By James Kwak
Now that Hillary Clinton has wrapped up the nomination, I have no problem with Clinton supporters saying that Sanders supporters should back her in the general election. I’m certainly voting for Clinton (not that my vote matters, since I live in Massachusetts), and every liberal Democrat I know who likes Sanders is going to do the same. (Yes, there are probably some Sanders voters who will vote for Trump or stay home, but they are largely anti-establishment independents who were always unlikely to vote for Clinton.)
Apparently that’s not enough for many in the Clinton camp, however, who insist that I should be happy that Hillary Clinton is the Democratic nominee, and that this is actually a good thing for progressives—defined loosely as people who want higher taxes on the rich, less inequality, stronger social insurance programs (including true universal health care), and better protections for workers. The argument is basically that Clinton is (a) more pragmatic, (b) more skilled at getting things done, and (c) more likely to be able to work with Republicans to achieve incremental good things, while Sanders would have simply flamed out in futility.
To which my first answer, which I’m sure I share with many other liberals is: Yes, I know how the Constitution works already. I know we have three branches of government, and that the Republicans control Congress.
And that’s exactly the point. We’ve had centrist Democratic presidents for sixteen out of the past twenty-four years. It turns out that having a pragmatic Democrat in the White House is good for some things, like maintaining four “liberals” on the Supreme Court, preserving the right to an abortion, and slowing down Republican plans to cut taxes on the rich. (Since 1992, the top tax rate on capital gains has only fallen from 28% to 23.8% and the top tax rate on dividends has only fallen from 31% to 23.8%.)
Having a moderate Democratic president, not surprisingly, also produces some major pieces of moderate legislation, ranging from the center-right (welfare reform) to the center-center (Dodd-Frank) to the center-left (2009 stimulus, Obamacare). The stimulus, for those who might think this is unfair, came in at $580 billion over its first two fiscal years—not even twice as much per year as the 2008 stimulus signed by George W. Bush, at a time when the economic situation was much less bleak. And Obamacare, lest we forget, was originally a Heritage Foundation proposal and then Mitt Romney’s health care plan as governor of Massachusetts. (If you want to know what I really think about Obamacare, look here.) The big progressive win of recent years, marriage equality, happened despite the opposition of Bill Clinton, and of both Barack Obama and Hillary Clinton during the 2008 campaign. Obama, who has flipped twice on the issue, may very well have secretly supported same-sex marriage for all these years, but the important point is that he didn’t come out in favor of it until after the writing had been engraved into the wall.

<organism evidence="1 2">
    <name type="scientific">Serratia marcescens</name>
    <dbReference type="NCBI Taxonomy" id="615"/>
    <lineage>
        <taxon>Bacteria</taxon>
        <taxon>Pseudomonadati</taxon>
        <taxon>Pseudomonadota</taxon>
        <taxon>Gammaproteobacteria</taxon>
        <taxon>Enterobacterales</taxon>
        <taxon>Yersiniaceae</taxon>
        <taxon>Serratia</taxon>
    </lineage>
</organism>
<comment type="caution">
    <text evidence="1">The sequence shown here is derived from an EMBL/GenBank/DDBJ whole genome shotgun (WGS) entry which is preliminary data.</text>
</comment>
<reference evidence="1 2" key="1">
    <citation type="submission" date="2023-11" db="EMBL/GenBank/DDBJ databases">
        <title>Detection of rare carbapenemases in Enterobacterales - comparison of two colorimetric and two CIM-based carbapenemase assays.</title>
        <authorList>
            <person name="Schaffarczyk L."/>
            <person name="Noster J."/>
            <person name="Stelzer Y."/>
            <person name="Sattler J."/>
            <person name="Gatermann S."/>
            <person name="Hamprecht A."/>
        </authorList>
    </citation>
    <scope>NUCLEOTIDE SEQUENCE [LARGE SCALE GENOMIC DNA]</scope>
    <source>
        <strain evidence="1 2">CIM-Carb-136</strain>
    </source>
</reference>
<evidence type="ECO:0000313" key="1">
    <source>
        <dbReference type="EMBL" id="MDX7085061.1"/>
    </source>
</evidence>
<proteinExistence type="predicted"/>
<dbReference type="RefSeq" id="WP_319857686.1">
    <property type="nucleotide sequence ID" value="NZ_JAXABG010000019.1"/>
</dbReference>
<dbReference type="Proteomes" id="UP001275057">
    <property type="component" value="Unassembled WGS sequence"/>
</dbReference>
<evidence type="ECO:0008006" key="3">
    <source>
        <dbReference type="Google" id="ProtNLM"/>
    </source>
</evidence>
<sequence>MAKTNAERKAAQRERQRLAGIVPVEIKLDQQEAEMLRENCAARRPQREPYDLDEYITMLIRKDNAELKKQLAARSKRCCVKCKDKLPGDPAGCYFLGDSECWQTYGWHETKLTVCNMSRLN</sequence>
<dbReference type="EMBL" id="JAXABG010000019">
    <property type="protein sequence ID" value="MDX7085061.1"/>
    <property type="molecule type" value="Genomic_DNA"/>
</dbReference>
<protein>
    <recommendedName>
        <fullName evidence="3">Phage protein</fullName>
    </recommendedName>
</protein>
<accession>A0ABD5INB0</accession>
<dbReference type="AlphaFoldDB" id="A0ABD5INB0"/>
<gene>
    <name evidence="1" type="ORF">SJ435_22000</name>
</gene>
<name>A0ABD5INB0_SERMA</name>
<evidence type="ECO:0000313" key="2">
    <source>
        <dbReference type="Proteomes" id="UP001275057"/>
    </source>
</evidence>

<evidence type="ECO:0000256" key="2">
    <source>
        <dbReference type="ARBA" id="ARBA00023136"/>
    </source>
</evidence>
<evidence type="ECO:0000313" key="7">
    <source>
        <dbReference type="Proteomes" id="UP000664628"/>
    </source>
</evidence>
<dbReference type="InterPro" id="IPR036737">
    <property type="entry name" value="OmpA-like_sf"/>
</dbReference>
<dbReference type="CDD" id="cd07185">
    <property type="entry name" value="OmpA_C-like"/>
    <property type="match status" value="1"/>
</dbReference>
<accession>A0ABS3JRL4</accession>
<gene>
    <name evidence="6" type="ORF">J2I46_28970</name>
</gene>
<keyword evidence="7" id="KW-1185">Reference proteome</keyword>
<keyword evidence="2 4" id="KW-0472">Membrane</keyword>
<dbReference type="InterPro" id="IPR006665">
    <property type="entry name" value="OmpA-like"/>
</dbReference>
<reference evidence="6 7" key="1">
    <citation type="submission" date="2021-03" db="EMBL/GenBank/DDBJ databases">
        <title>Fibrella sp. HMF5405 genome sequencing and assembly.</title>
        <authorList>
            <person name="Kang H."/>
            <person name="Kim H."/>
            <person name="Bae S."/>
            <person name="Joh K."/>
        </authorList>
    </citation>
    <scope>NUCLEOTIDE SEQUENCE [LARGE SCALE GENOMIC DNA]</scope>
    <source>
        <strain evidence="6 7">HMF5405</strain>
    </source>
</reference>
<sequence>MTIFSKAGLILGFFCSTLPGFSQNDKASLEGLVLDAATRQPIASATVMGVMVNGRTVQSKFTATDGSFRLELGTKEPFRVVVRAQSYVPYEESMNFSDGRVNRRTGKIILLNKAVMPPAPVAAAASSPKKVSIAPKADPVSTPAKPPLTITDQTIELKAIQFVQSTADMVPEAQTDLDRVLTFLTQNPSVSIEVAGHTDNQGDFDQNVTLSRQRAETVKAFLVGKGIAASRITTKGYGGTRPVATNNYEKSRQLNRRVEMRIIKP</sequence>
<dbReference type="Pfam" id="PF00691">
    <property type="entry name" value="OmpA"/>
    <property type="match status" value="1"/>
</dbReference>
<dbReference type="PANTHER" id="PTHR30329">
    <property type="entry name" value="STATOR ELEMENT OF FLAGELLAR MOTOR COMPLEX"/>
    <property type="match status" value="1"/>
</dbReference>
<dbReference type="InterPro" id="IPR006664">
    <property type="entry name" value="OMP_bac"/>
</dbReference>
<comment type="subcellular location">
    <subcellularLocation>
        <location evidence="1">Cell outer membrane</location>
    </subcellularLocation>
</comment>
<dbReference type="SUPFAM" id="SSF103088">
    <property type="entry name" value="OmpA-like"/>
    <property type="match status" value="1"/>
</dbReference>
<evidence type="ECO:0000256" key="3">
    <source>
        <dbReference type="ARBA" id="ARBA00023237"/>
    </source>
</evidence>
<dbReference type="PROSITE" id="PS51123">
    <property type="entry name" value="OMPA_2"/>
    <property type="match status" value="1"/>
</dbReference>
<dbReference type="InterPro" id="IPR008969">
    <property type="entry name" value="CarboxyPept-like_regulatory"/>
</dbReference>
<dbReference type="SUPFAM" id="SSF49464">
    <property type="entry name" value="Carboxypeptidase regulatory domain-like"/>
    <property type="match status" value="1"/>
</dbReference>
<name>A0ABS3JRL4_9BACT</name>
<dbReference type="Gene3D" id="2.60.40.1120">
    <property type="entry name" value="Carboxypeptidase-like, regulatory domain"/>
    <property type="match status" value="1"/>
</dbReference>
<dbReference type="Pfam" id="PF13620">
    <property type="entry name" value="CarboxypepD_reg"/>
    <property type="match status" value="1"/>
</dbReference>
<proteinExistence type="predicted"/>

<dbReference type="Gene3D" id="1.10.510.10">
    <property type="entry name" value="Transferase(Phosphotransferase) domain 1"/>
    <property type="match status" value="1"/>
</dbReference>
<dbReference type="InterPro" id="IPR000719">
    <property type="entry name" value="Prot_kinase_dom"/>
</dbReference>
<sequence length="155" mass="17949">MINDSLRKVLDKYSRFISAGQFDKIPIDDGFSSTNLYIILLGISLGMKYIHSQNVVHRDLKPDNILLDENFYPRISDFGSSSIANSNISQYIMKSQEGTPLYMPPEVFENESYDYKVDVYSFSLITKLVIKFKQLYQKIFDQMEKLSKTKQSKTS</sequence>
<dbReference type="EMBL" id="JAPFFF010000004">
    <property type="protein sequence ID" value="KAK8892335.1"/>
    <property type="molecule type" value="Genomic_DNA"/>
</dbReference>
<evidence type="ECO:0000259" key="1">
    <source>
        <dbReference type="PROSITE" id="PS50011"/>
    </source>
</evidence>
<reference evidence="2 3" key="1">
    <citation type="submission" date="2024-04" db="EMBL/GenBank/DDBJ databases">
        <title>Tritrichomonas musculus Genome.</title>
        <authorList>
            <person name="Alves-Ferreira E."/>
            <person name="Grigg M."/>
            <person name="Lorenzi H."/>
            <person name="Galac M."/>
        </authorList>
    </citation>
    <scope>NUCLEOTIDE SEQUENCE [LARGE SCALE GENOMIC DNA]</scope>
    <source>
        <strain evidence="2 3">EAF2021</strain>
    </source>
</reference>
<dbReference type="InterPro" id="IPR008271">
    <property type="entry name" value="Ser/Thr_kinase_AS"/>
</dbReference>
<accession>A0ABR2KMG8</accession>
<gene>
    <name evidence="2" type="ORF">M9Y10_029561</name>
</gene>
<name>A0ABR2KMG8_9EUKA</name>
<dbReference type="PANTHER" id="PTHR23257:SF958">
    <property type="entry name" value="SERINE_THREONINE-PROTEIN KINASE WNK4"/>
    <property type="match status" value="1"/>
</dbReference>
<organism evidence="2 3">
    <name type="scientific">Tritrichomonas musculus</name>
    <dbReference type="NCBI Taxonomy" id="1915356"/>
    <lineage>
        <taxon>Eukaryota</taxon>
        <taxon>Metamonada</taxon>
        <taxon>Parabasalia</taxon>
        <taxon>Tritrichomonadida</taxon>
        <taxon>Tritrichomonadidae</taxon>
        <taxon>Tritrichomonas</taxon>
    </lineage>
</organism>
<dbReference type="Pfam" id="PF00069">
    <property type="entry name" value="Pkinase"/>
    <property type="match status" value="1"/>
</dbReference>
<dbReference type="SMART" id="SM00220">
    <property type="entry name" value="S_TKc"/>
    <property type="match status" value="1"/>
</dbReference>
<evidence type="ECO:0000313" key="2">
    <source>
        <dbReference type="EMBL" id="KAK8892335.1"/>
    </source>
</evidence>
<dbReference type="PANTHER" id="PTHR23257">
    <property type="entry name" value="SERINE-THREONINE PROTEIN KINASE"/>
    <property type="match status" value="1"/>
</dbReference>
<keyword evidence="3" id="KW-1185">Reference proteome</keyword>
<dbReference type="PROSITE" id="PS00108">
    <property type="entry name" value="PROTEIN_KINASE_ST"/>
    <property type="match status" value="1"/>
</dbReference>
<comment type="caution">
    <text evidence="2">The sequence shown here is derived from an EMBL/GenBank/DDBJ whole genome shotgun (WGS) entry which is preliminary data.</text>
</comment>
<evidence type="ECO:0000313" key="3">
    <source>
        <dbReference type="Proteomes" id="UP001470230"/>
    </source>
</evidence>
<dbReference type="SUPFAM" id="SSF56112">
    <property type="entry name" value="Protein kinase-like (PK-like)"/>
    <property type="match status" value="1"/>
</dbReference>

But when it comes to the structural factors that govern the changing tides of history, it turns out that having a Democrat, any Democrat, in the White House doesn’t count for much. This is what has been going on in Congress since Bill Clinton was first elected (data thanks to the Vital Statistics on Congress project):
(I estimated the impact of the 2014 elections, assuming that the average ideological position of each party remained the same and only the party split changed.) It turns out that the only thing that can shift Congress to the left is a spectacularly catastrophic Republican president mired in an unpopular war and then a catastrophic economic crisis. The popularity of both Clinton and Obama late in their terms has had little effect on Congressional elections.
So what accounts for the rightward drift of American politics? Having Democratic presidents who actively try to position themselves in between the two parties—Clinton beginning in 1995, Obama occasionally, such as in 2011—certainly hasn’t helped. More important, though, have been those structural factors. One is that Republicans have just been crushing Democrats at the state level. This chart comes from Philip Bump at the Washington Post: